Elizabeth Katy Robertson

Elizabeth Katy Robertson
University of Gothenburg | GU · Department of Marine Sciences

Ph.D.

About

19
Publications
4,388
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272
Citations
Introduction
Elizabeth Katy Robertson currently works as Principal Research Engineer at the Department of Marine Science, Gothenburg University. Elizabeth does research in Biogeochemistry - specifically N and C cycling using isotope tracing methods. She's currently employed on several projects working with Prof. Helle Ploug (C and N cycling in phytoplankton field communities and cultures; anaerobic metabolisms in microalgal resting stages) and Prof. Per Hall (sediment biogeochemistry, especially N cycling)
Additional affiliations
January 2018 - present
University of Gothenburg
Position
  • Engineer
August 2017 - November 2017
University of Gothenburg
Position
  • Research Assistant
July 2016 - July 2017
University of Gothenburg
Position
  • Researcher
Education
January 2012 - March 2015
University of Southern Denmark
Field of study
  • Aquatic nutrient biogeochemistry
September 2009 - April 2011
Max Planck Institute for Marine Microbiology
Field of study
  • Marine Microbiology
September 2006 - May 2009
University of Plymouth
Field of study
  • Marine Biology

Publications

Publications (19)
Article
Full-text available
Growth of large phytoplankton is considered to be diffusion limited at low nutrient concentrations, yet their constraints and contributions to carbon (C) and nitrogen fluxes in field plankton communities are poorly quantified under this condition. Using secondary ion mass spectrometry (SIMS), we quantified cell-specific assimilation rates of C, nit...
Article
Full-text available
Determining accurate rates of benthic nitrogen (N) removal and retention pathways from diverse environments is critical to our understanding of process distribution and constructing reliable N budgets and models. The whole-core 15N isotope pairing technique (IPT) is one of the most widely used methods to determine rates of benthic nitrate-reducing...
Article
Full-text available
Coastal systems can act as filters for anthropogenic nutrient input into marine environments. Here, we assess the processes controlling the removal of phosphorus (P) and nitrogen (N) for four sites in the eutrophic Stockholm archipelago. Bottom water concentrations of oxygen (O2) and P are inversely correlated. This is attributed to the seasonal re...
Article
Full-text available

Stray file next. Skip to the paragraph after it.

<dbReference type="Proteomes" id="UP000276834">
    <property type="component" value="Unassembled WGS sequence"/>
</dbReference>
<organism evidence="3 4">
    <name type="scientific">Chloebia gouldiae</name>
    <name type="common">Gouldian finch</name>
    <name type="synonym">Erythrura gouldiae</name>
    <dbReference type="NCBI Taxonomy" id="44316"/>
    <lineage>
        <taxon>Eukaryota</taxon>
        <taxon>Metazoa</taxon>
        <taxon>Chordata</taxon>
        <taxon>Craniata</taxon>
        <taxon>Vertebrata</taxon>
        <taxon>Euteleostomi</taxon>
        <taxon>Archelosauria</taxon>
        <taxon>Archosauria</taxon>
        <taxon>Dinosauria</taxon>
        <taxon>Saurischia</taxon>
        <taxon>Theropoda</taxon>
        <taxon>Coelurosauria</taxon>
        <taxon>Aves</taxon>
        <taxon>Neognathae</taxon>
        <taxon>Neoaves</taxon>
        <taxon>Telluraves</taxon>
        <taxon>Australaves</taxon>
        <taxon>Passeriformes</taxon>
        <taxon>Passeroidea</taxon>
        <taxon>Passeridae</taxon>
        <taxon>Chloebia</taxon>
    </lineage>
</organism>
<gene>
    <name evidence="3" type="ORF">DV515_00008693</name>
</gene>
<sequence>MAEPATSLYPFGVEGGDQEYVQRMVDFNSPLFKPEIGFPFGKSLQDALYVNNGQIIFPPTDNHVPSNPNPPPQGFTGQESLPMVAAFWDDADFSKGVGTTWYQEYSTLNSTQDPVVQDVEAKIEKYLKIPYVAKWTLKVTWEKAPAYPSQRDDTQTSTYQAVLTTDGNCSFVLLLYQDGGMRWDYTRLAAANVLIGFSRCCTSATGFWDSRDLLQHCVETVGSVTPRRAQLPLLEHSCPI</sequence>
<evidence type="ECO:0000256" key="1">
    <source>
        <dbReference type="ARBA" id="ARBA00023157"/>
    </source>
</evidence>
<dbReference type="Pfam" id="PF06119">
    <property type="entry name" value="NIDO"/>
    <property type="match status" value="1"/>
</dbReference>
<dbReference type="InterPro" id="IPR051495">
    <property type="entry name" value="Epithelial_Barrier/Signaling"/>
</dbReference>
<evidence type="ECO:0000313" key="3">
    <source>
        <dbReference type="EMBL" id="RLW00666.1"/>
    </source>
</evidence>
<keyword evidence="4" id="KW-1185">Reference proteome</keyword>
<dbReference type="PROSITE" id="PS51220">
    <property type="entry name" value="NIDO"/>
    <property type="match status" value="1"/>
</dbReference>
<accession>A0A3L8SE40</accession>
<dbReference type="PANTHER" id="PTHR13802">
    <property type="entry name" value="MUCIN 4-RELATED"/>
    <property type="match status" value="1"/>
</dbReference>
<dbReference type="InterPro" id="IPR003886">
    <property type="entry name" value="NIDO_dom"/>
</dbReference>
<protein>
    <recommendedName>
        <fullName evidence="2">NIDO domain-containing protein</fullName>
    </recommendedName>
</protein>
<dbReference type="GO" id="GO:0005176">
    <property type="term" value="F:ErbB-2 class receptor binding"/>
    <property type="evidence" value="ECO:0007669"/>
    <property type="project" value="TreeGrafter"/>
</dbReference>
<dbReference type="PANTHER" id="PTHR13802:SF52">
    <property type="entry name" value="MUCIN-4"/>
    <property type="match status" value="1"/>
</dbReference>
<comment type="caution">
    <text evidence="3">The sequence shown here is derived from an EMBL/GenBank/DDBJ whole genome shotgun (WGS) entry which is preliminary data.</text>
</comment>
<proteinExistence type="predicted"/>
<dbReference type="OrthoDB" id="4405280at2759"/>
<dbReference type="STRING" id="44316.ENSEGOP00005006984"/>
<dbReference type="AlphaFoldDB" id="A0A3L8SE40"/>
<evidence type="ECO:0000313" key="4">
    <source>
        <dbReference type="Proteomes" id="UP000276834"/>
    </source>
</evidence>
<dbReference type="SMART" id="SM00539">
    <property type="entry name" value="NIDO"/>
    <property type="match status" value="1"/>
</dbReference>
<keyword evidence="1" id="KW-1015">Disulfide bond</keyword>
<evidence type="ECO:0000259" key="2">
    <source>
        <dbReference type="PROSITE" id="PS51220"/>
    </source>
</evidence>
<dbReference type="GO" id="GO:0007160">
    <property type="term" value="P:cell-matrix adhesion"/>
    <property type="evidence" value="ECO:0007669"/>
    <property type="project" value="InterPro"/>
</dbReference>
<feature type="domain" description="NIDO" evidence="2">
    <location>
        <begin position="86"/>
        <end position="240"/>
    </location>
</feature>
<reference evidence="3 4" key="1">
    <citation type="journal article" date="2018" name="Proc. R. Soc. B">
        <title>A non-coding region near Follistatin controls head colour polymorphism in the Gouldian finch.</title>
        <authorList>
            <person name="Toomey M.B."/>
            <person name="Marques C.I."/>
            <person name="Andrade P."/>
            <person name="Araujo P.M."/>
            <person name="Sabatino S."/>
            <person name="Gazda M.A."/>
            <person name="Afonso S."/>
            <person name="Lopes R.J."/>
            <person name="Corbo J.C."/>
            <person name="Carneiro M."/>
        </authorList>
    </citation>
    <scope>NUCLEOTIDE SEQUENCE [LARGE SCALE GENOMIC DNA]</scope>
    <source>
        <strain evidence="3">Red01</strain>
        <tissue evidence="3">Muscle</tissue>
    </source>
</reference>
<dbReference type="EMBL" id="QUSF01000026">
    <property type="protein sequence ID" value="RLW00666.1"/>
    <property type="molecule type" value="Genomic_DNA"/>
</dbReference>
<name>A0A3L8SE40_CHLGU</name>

Coastal and shelf sediments are central in the global nitrogen (N) cycle as important sites for the removal of fixed N. However, this ecosystem service can be hampered by ongoing deoxygenation in many coastal areas. Natural reoxygenation could reinstate anoxic sediments as sites where fixed N is removed efficiently. To investigate this further, we...
Article
Full-text available
Estuarine sediments are critical for the remediation of large amounts of anthropogenic nitrogen (N) loading via production of N 2 from nitrate by denitrification. However, nitrate is also recycled within sediments by dissimilatory nitrate reduction to ammonium (DNRA). Understanding the factors that influence the balance between denitrification and...
Data
Robertson, Elizabeth (2021): Benthic nitrate reduction process rates from around the Baltic Sea (May 2016). PANGAEA, https://doi.pangaea.de/10.1594/PANGAEA.935305 (DOI registration in progress)
Article
Full-text available
In situ incubations of sediment with overlying water provide valuable and consistent information about benthic fluxes and processes at the sediment-water interface. In this paper, we describe our experiences and a variety of applications from the last 14 years and 308 deployments with the Gothenburg benthic chamber lander systems. We give examples...
Article
Full-text available
Understanding the biogeochemical controls on the partitioning between nitrogen (N) removal through denitrification and anaerobic ammonium oxidation (anammox), and N recycling via dissimilatory nitrate (NO 3 −) reduction to ammonium (DNRA) is crucial for constraining lacustrine N budgets. Besides organic carbon, inorganic compounds may serve as elec...
Article
Full-text available
Understanding the biogeochemical controls on the partitioning between nitrogen (N) removal through denitrification and anaerobic ammonium oxidation (anammox), and N recycling via dissimilatory nitrate (NO3-) reduction to ammonium (DNRA) is crucial for constraining lacustrine N budgets. Besides organic carbon, inorganic compounds may serve as electr...